United States of America v. Dillard

Filing 111

MEMORANDUM AND ORDER granting 33 plaintiff's Motion for Jury Trial; granting 52 plaintiff's Motion to Dismiss; denying 54 defendant's Motion to Dismiss for Failure to State a Claim; and denying 69 defendant's Motion for Leave to Amend Complaint. Signed by District Judge J. Thomas Marten on 8/6/2012. (mss)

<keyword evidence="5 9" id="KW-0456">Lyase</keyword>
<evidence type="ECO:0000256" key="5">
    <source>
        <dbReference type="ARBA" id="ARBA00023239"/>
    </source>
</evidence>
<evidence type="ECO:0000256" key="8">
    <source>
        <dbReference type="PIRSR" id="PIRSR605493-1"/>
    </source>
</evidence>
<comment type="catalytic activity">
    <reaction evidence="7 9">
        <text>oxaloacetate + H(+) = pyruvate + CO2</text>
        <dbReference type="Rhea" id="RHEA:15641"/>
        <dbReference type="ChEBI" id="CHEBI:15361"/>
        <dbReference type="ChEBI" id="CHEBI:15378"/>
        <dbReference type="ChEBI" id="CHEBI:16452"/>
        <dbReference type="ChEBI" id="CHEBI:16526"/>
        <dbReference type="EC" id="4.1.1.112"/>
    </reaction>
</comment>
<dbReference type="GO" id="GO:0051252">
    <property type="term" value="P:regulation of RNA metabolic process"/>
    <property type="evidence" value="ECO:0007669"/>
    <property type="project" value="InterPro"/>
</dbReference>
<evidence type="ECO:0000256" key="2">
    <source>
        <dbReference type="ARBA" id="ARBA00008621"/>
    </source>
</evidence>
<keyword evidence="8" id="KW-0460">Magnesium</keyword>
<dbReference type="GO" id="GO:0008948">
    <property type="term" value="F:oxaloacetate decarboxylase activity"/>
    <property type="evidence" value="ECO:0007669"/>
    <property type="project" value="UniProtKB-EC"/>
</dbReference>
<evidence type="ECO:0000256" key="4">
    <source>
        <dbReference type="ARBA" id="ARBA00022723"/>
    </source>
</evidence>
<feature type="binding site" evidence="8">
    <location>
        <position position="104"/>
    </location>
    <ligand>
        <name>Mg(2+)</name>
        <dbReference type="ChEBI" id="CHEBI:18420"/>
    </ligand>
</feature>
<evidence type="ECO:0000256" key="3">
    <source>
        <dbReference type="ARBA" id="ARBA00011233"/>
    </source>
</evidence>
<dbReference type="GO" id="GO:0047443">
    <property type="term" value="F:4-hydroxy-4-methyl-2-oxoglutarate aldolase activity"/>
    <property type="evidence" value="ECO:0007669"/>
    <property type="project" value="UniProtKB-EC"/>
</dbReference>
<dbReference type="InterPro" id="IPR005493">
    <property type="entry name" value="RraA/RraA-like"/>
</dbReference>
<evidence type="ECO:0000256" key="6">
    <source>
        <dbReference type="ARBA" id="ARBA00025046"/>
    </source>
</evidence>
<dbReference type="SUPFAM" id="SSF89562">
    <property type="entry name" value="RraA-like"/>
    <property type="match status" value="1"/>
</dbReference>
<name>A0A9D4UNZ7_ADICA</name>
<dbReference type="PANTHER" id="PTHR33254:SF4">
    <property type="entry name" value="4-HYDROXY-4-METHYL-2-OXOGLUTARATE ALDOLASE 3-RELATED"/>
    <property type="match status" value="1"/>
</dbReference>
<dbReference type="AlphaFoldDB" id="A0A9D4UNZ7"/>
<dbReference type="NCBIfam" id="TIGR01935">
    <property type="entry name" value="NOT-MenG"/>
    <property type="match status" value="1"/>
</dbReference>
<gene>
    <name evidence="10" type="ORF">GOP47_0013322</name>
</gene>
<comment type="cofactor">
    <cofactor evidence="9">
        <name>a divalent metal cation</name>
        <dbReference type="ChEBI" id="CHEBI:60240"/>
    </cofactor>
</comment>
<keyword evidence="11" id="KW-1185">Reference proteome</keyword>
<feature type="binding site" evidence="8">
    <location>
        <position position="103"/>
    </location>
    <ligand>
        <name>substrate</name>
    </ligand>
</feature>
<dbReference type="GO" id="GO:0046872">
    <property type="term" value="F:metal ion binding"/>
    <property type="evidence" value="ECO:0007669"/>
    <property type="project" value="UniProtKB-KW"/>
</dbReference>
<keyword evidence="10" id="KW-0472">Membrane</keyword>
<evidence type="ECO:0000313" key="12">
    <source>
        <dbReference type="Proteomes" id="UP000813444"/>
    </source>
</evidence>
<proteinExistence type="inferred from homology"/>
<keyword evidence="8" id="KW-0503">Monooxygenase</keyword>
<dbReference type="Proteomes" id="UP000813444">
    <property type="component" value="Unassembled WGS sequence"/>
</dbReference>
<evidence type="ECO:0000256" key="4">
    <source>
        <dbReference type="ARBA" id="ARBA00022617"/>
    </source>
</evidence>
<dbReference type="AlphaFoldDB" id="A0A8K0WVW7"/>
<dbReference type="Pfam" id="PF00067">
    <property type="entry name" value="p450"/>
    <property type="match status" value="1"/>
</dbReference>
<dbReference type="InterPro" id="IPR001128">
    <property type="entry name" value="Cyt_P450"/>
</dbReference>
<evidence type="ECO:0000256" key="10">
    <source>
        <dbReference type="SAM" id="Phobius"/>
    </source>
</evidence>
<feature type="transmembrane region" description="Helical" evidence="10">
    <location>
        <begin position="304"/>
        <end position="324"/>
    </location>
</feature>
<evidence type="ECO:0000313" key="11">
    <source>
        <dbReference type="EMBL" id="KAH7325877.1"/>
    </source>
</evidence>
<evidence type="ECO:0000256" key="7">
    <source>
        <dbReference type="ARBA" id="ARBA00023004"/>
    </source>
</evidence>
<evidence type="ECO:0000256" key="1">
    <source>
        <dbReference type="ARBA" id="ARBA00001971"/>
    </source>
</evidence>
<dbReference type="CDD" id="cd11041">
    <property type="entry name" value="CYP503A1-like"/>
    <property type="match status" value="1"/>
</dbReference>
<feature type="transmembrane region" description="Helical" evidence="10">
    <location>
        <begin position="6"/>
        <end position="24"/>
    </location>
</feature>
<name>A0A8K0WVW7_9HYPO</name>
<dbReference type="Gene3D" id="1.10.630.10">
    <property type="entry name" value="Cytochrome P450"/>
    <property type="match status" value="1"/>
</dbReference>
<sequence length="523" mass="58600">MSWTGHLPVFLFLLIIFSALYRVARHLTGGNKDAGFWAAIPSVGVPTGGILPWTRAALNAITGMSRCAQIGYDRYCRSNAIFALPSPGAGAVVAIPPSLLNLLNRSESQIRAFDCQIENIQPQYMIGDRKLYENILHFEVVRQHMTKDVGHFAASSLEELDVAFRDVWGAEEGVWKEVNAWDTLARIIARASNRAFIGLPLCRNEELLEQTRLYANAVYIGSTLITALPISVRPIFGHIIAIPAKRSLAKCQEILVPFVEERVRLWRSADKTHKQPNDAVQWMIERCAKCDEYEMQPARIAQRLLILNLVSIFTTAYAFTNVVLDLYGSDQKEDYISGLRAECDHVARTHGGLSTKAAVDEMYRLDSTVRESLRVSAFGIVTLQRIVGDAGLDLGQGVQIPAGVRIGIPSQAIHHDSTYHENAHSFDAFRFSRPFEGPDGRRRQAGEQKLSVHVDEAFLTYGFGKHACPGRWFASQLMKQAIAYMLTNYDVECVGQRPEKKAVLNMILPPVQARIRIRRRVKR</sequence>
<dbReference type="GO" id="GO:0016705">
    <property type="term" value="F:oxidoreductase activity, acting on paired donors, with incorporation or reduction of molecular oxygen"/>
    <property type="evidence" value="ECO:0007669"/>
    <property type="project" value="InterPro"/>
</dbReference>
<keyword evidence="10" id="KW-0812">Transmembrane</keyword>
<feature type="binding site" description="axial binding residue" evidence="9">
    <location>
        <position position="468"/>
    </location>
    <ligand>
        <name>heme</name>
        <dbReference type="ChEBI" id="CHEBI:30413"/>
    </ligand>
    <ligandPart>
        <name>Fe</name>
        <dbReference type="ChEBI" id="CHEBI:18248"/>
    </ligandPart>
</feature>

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IN THE UNITED STATES DISTRICT COURT FOR THE DISTRICT OF KANSAS United States of America, Plaintiff, vs. Case No. 11-1098-JTM Angel Dillard, Defendant. MEMORANDUM AND ORDER This is an action by the government alleging that the defendant violated the Freedom of Access to Clinic Entrances (FACE) Act, 18 U.S.C. § 248 by sending a threatening letter to Dr. Mila Means, a physician undergoing training to provide abortion services. The court has previously denied the government’s request for injunctive relief (Dkt. 16), and denied Dillard’s motion to dismiss the action. (Dkt. 30). Four motions are before the court. The government has moved for a trial by jury and to dismiss Dillard’s counterclaim. Dillard has moved to dismiss the action or for summary judgment, on the grounds that Dr. Means is not presently providing abortions services. Dillard also moves to amend her complaint to restate her counterclaim. For the reasons stated herein, the court grants the motions of the government, and denies the motions of the defendant. Trial by Jury The government has moved for a trial by jury. (Dkt. 33). The government agrees that this request was not timely under Fed.R.Civ.Pr. 38(b), which provides that a party seeking trial by jury should serve its written demand “no later than 14 days after the last pleading directed to the issue is served,” but emphasizes the strong preference accorded to trials by jury, and argues that there remains sufficient time before trial to remove any potential prejudice to the defendant. The defendant argues that the court should deny the request, and gives particular emphasis to Judge Lungstrum’s decision in School-Link Technologies v. Applied Resources, 471 F.Supp.2d 1101 (D. Kan. 2007) to strike a late request for jury trial, but the court finds that case distinctive. In that case, the court stressed that the defendant had waited 18 months after the initial round of pleading before filing its request for jury trial, the defendant offered no rationale for the delay, and indeed had not even filed a response to the plaintiff’s motion to strike. Most importantly, the court stressed that even with the delay, it “would ordinarily be inclined to grant a belated request for a jury trial, “ but that the case involved complex claims relating to transaction involving the sale of computer hardware. 471 F.Supp.2d at 1121. This is not a negligence case or an employment discrimination case where the jury can be fairly easily tasked with its role as the finder of facts. Instead, this is a commercial transaction which involves a multitude of mixed questions of law and fact. Many of the issues involve complex, interrelated, and potentially confusing facts, legal standards, and remedies. Id. 2 The present case, by contrast, involves a delay much shorter in the length,1 and ultimately turns on a classic factual question of whether a given communication is a true threat of violence. Courts typically resolve the existence of a true threat as a question of fact, resolved through the use of a jury verdict. See, e.g., United States v. White, 640 F.3d 498, 512 (“[t]he question of whether White’s communications ... were true threats ... is a jury question”). Lastly, the defendant argues that “[t]here is probably ... no issue more emotionally charged and divisive than the abortion issue,” and that as a result the matter “is especially ill-suited for a jury.” (Dkt. 37, at 4). The court disagrees. First, the defendant’s concern may be appropriately addressed by careful voir dire and jury instruction, rather than by disregarding the strong preference for trial by jury. Notably, while numerous FACE decisions reflect the existence of a trial by jury, see e.g., Planned Parenthood of Columbia/Willamette v. American Coalition of Life Activists, 290 F.3d 1058 (9th Cir. 2002) (finding jury verdict supported by substantial evidence), defendant has not cited a single case holding that the issue of abortion is so incendiary that the matter must be removed from a jury’s consideration. Finally, defendant identifies no prejudice arising from the delay itself. “[A]bsent strong and compelling reasons to the contrary, a district court should exercise its discretion under Rule 39(b) and grant a jury trial.” Nissan Motor Corp. in U.S.A. v. Burciaga, 982 1 The government filed its request for a jury trial nine months after defendant’s Answer and Counterclaim filed on May 24, 2011 (Dkt. 20), half the delay shown in School-Link. Moreover, Judge Lungstrum measured the delay in School-Link from the “completion of the parties’ initial round of pleadings.” 471 F.Supp.2d at 1120. In this case, the defendant voluntarily dismissed that counterclaim on July 1, 2011 (Dkt. 29) before any government response, and reasserted it by her Amended Answer on April 16, 2012 (Dkt. 46). The government promptly moved to dismiss it on May 4, 2012. (Dkt. 54). The government’s motion for a jury trial therefore actually precedes the completion of the briefing on the claims and counterclaims in the action. 3 F.2d 408, 409 (10th Cir.1992) (per curiam). This is a high standard, and the court finds that it is not met here, notwithstanding the dilatory nature of the government’s motion. The court finds no prejudice arising from the delay. Trial is scheduled for February 5, 2013, and the parties have ample opportunity to prepare for a jury trial. No strong or compelling reason exists to justify removing from the hands of the jury the resolution of the facts of the case. Government’s Motion to Dismiss Dillard has counterclaimed against the government, alleging that it has violated her rights under the First, Fourth, Fifth, and Fourteenth Amendments, and that it has interfered with her access to a religious institution in violation of the Freedom of Access to Clinic Entrances Act (“FACE”), 18 U.S.C. § 248. The government has moved to dismiss Dillard’s counterclaims for a lack of subject matter jurisdiction, as well as failure to state a cause of action. The government argues that Dillard fails to cite any grounds for finding a waiver of sovereign immunity in her Answer. It contends that the counterclaim cannot be grounded on the Federal Tort Claims Act, 28 U.S.C. §§ 1346(b)(1); 2671-2680 (2006), as that Act provides no authority for a waiver of immunity as to federal constitutional tort claims, FDIC v. Meyer, 510 U.S. 471, 478 (1994), or for claims of violations of state constitutional rights. Franklin Savings v. United States, 180 F.3d 1124, 1139 (10th Cir. 1999). Further, it argues, nothing in FACE itself shows any intent to waive sovereign immunity, and suggests that at most Dillard might assert for malicious prosecution, but that any such claim would be unripe prior to the resolution of this action. The government acknowledges that while Dillard might otherwise be able to assert her nondamage claims under the Administrative Procedures Act (5 U.S.C. § 702), the counterclaim should 4 still be dismissed because it is pled in only the most conclusory fashion. Accordingly, it argues that the counterclaim fails to “state a claim to relief that is plausible on its face.” Bell Atlantic Corp. v. Twombly, 550 U.S. 544, 555 (2007) (claim must provide “more than labels and conclusions”); Ashcroft v. Iqbal, 129 S.Ct. 1937, 1949 (2009) (Twombly standard requires claim contain “factual content that allows the court to draw the reasonable inference that the defendant is liable for the misconduct alleged”). Further, to the extent that Dillard does explain her claim — that the proposed barrier zone might prevent her from attending a church within that zone — the government argues that Dillard cannot premise any claim under FACE, as the two supposedly relevant provisions are inapplicable. Section§ 248(d)(1)2 merely provides a rule of construction for the interpreting the acts prohibited in the operative portion of the Act; it does not authorize a separate right of action. Section § 248(a)(2) prohibits an infringement of First Amendment freedoms “by force or threat of force or by physical obstruction.” The government has here commenced a civil action under FACE, an action which is explicitly authorized by FACE, and which is actively overseen by this court. There is no credible allegation that the United States has threatened violence against Dillard or has physically obstructed her. If the government secures its desired result, it will be through the rule of law rather than by the methods condemned in Section § 248(a)(2). Further, any claim under the First Amendment would be premature, since the court can simply tailor any resulting remedy to preserve any First Amendment rights for the plaintiff. Dillard responds by asserting several different grounds for inferring a waiver of sovereign 2 “Nothing in this section shall be construed to prohibit any expressive conduct (including peaceful picketing or other peaceful demonstration) protected from legal prohibition by the First Amendment to the Constitution.” 5 immunity: (1) the Religious Freedom Restoration Act (RFRA) (42 U.S.C. § 2000bb-1); (2) the Declaratory Judgment Act (28 U.S.C. §§ 2201, 2202); (3) the Little Tucker Act (28 U.S.C. § 1346(a)(2)); (4) under 28 U.S.C. § 1331 and 1367; and (5) under the Administrative Procedures Act (5 U.S.C. § 702).3 The court finds that leave to amend should be denied, and the counterclaims dismissed. While “RFRA provides a statutory claim to individuals whose religious exercise is burdened by the federal government,” United States v. Wilgus, 638 F.3d 1274 (10th Cir. 2011), it does not waive sovereign immunity as claims for monetary damages. Oklevueha Native American Church of Hawaii, Inc. v. Holder, 676 F.3d 829 (9th Cir. 2012); Webman v. Federal Bureau of Prisons, 441 F.3d 1022 (D.C.Cir.2006). In addition, in resolving a claim under the Religious Land Use and Institutionalized Persons Act (RLUIPA) — which contains an authorization for action seeking “appropriate relief” identical to RFRA — the Supreme Court has held the United States had not waived sovereign immunity as to claims for monetary damages, as the language “is not the unequivocal expression of state consent [to waiver] that our precedents require.” Sossamon v. Texas, 131 S.Ct. 1651, 1659 (2011). The defendant’s reliance on Tucker Act is misplaced, since the Act does not create any substantive right enforceable against the United States for money damages. A substantive right must be found in some other source of law, such as the Constitution, or any Act of Congress, or any regulation of an executive department. Not every claim invoking the Constitution, a federal statute, or a regulation is cognizable under the Tucker Act. The claim must be one for money damages against the United States, and the claimant must demonstrate that the source of substantive law he relies upon can fairly be interpreted as mandating compensation by the Federal Government for the damages sustained. 3 Dillard has also moved for leave to assert these additional grounds by amendment. 6 United States v. Mitchell, 463 U.S. 206, 216-17 (1983). Courts have repeatedly held that the Act does not waive sovereign immunity as to constitutional tort claims. Calhoun v. United States, 98 Fed.Appx. 840, 842 (Fed.Cir. 2004) (“neither constitutional torts nor due process violations are within the Court of Federal Claims’ jurisdiction under the Tucker Act”); Hamlet v. United States, 63 F.3d 1097, 1107 (Fed.Cir. 1995). And Dillard has failed to show any provision in FACE explicitly or even implicitly authorizing a right of action for damages. Dillard has failed to demonstrate that the court has jurisdiction to hear her claims under the Declaratory Judgment Act. That Act “does not itself confer jurisdiction on a federal court where none otherwise exists” Amalgamated Sugar Co. v. Bergland, 664 F.2d 818, 822 (10th Cir. 1981). The Declaratory Judgment Act does not itself confer jurisdiction and contains no express waiver of sovereign immunity. Dillard also cites 28 U.S.C. § 1331, which establishes federal question jurisdiction, but that provision contains no waiver of sovereign immunity. Delgado v. Gonzales, 428 F.3d 916, 919 (10th Cir. 2005). The Administrative Procedures Act (APA), 5 U.S.C. § 702, Dillard does provide a basis for Dillard’s declaratory and injunctive relief claims. See United States v. Vasquesz, 145 F.3d 74 (2nd Cir. 1998) (rejecting sovereign immunity argument and finding APA authorized non-monetary counterclaims by abortion protestor charged with violating FACE).4 But while the court would have jurisdiction to address Dillard’s non-monetary claims under the APA, dismissal remains appropriate because the defendants’s conclusory claims of violations 4 The government has acknowledged that Dillard the Administrative Procedures Act might provide a vehicle for Dillard to assert her claims. (Dkt. 84, at 7). 7 of her religious rights fail to state a claim on the merits. The defendant can be found guilty of a violation of FACE only if the jury determines that her letter constituted a “true threat” against Dr. Means. If it was a true threat, the communication has no First Amendment protection, and the government’s institution of the present action does not substantially burden Dillard’s legitimate rights under RFRA. 42 U.S.C. § 2000bb-1(a)). Further, any award of injunctive relief would be simultaneously justified by the government’s compelling interest in protecting access to reproductive health services, and narrowly tailored by this court to use the least restrictive means of furthering that interest. See Riely v. Reno, 860 F.Supp. 693, 709 (D. Ariz. 1994). Similarly, the current and proposed counterclaims fail to present any basis for the court declaring that the present action violates Means’s constitutional rights. The court has previously determined that the government has presented a potential violation of FACE which justifies a trial on the merits.5 That is, it concluded that there was a colorable basis for the present action. True threats have no constitutional protection. Further, the future imposition of any actual injunctive relief against Dillard will arise only on the jury’s determination that she issued a true theat of violence against Means, and only following the active review and judgment of this court. Finally, Dillard’s counterclaim cannot survive to the extent that it asserts that the prosecution violates her rights under FACE. As discussed above, the relevant portions of FACE only supply a rule of construction for interpreting the nature of the alleged true threat, and prohibit only acts of 5 The defendant argues in her Reply in support of her Motion to Amend that her First Amendment violation claims require investigation and discovery, citing in part “the preliminary determination by this court ... that defendant’s letter did not constitute a true threat and was protected speech.” (Dkt. 101, at 11). This is inaccurate. The court found that the government had not met its heavy burden of showing, for purposes of injunctive relief, that the letter is necessarily a true threat. At the same time, the court rejected Dillard’s request to dismiss the action, finding that a rational fact-finder could indeed view the letter as a threat of violence. 8 physical or threatened violence. Dillard has no claim under FACE for the government’s institution of the present action. The court accordingly grants the government’s Motion to Dismiss the counterclaims, and further denies as futile her request for leave to amend and reframe her counterclaims, given that they would in any event be subject to dismissal. See Jefferson Cnty. Sch. Dist. No. R-1 v. Moody’s Investor’s Services, 175 F.3d 848, 859 (10th Cir. 1999). In any event, the request for leave to amend would be denied as untimely. See Minter v. Prime Equipment, 451 F.3d 1196, 1206 (10th Cir. 2006) (leave to amend may be denied based on undue delay, with the court weighing the length of the delay, the existence of excusable neglect, and prejudice to the opposing party). Here, the delay is substantial (over a year after the defendant first filed her counterclaim (Dkt. 23), before voluntarily dismissing it), and the defendant has offered no rationale for the delay (other than trying to avoid the government’s motion to dismiss). The court accordingly finds that, with the exception of the Administrative Procedure Act, the defendant has failed to show any basis for the court’s jurisdiction over her current or proposed counterclaims. Further, the court finds that the none proposed counterclaims do not state a claim for relief on the merits, and are properly dismissed. Defendant’s Motion to Dismiss The defendant moves alternatively for dismissal or summary judgment, contending that the action cannot be maintained under FACE as Dr. Means is only now undergoing training to provide abortion services. Her motion places strong emphasis on Dr. Means’s testimony at the earlier evidentiary hearing. 9 Dr. Means testified that she does not currently provide abortions in her private practice, has never performed them in her current facility, and has no set date in which she will provide abortion services to the general public. She has performed abortions as part of her background training, but she has no patients scheduled for abortion services in any facility. She does not know if Dillard knew that she has performed abortions as a part of her training. She agrees that Dillard’s letter indicates “[t]hat she is concerned over what you are planning to do in the future.” (Tr. 59). An existing injunction prohibits abortion services in her current facility, and Dr. Means is currently looking for another facility in which to provide those services. Dr. Means believes that it is important for her to have more training before she offers abortion services generally. (Tr. 74). She anticipates completing her training at the same time as she locates a new building to work in. Dillard argues that FACE must be interpreted narrowly “so that it does not chill speech or regulate more speech than necessary to meet the statutory goals.” (Dkt. mem, at 2). Specifically, she suggests that FACE should be interpreted to apply only if the targeted health services provider is actively providing abortions in an ongoing fashion. The United States argues that Dillard is barred from asserting the defense here under Rule 12(b), because she did not advance it in her Answer or Amended Answer, and under Rule 12(g)(2) because it was not raised in Dillard’s earlier Motion to Dismiss. The court denies the defendant’s motion to dismiss or for summary judgment. First, even if the defendant’s legal argument was valid, the facts before the court do not support the relief sought. There is evidence that Dr. Means currently provides reproductive health services in general. In addition, she specifically denied during cross examination the suggestion that she did not perform abortion services, stating “Well, in training, with someone over your shoulder you actually do 10 perform abortions.” (Tr. 59). She also expressed concern that the defendant may have been motivated by her present training as opposed to her future plans: “I can’t read between the lines and know how offended she may be about the abortions I do as part of my training.” (Tr. 60). Second, the court finds that the statute is properly read to apply to true threats directed at discouraging physicians from completing training for the provision of abortion services. While the decisions cited by the defendant do discuss some elements of the requirements of FACE, none do so in the context of the “present tense” argument she advocates here. See Sharpe v. Conole, 386 F.3d 482, 484 (11th Cir. 2004) (FACE requires proof that “the intent to injure, intimidate, or interfere existed because of the motivation specified by the statute”); Raney v. Aware Woman Center for Choice:, Inc., 224 F.3d 1266, 1268-9 (11th Cir. 2000) (holding that FACE does not extend to “unregulated volunteer counselors who are not attached to recognized providers of reproductive healthcare”); United States v. Operation Rescue Nat., 111 F.Supp.2d 948, 953 (S.D.Ohio1999) (observing generally that FACE applies to threats where to a “person is or has been obtaining or providing reproductive health services”). More importantly, the defendant’s argument that “[t]he use of the present tense throughout the act and its definitions is neither coincidental nor meaningless,” (Dkt. 55, at 6) rests on a flawed premise. The Act does not always speaks in the present tense; 18 U.S.C. § 248(c)(1) provides protection for any person “providing or seeking to provide, or obtaining or seeking to obtain, services in a facility that provides reproductive health services.” (Emphasis added). Thus, courts have recognized that violence directed at thwarting the future provision of abortion services falls within the Act. See, e.g., Lotierzo v. A Woman’s World Med. Ctr., 278 F.3d 1180 (11th Cir. 2002) (Act applies to violent threats made against a person who “has sought or 11 provided, or is seeking or providing, or will seek or provide, reproductive health services”); New York ex rel. Spitzer v. Cain, 418 F.Supp.2d 457, 476, 477 (S.D.N.Y.,2006) (Act applies to threats against a person “seeking, obtaining, or providing, or had obtained or provided, or might obtain or provide, reproductive health services”) (emphasis added; quotation omitted). Further, as the government points out, 18 U.S.C. § 248(c)(1) only governs availability of civil remedies to private persons. Section 248(c)(2) separately provides for a right of action by the Attorney General whenever “any person ... is being, has been, or may be injured” by conduct prohibited by the Act. The prohibitions of the Act include threats of violence directed at “any person because that person is or has been, or in order to intimidate such person or any other person or any class of persons from, obtaining or providing reproductive health services.” 18 U.S.C. § 248(a)(1). Which may be emended to clarify FACE prohibits violent threats made “in order to intimidate [a] person ... from ... providing reproductive health services.” There is no requirement that the person be currently providing abortion services; threats designed to thwart the future provision of reproductive health services fall within the scope of the Act. Accordingly, the court reiterates its conclusion at the previous hearing in this matter, where it observed that application of the Act turns on the existence of a true threat to thwart the provision of abortions services, and has nothing to do with the facility itself but whoever by force or threat of force or by physical obstruction intentionally injures, intimidates, or interferes with, or attempts to injure, intimidate, or interfere with any person because of that person — because that person is or has been, or in order to intimidate such person or any other person or any class of persons from obtaining or providing reproductive health services. That statute, as I read it, does not require that somebody in fact has been providing those services, or that they have a facility for doing it, ... so all of the business about whether she had a place, whether she was looking for it, is totally irrelevant to the issue that I am looking at here. 12 (Tr. 116-117). IT IS ACCORDINGLY ORDERED this 6th day of August, 2012, that the government’s Motions for Jury Trial (Dkt. 33) and to Dismiss (Dkt. 52) are granted; defendant’s Motions to Dismiss or for Summary Judgment (Dkt. 54) and for Leave to Amend (Dkt. 69) are denied. s/ J. Thomas Marten J. THOMAS MARTEN, JUDGE 13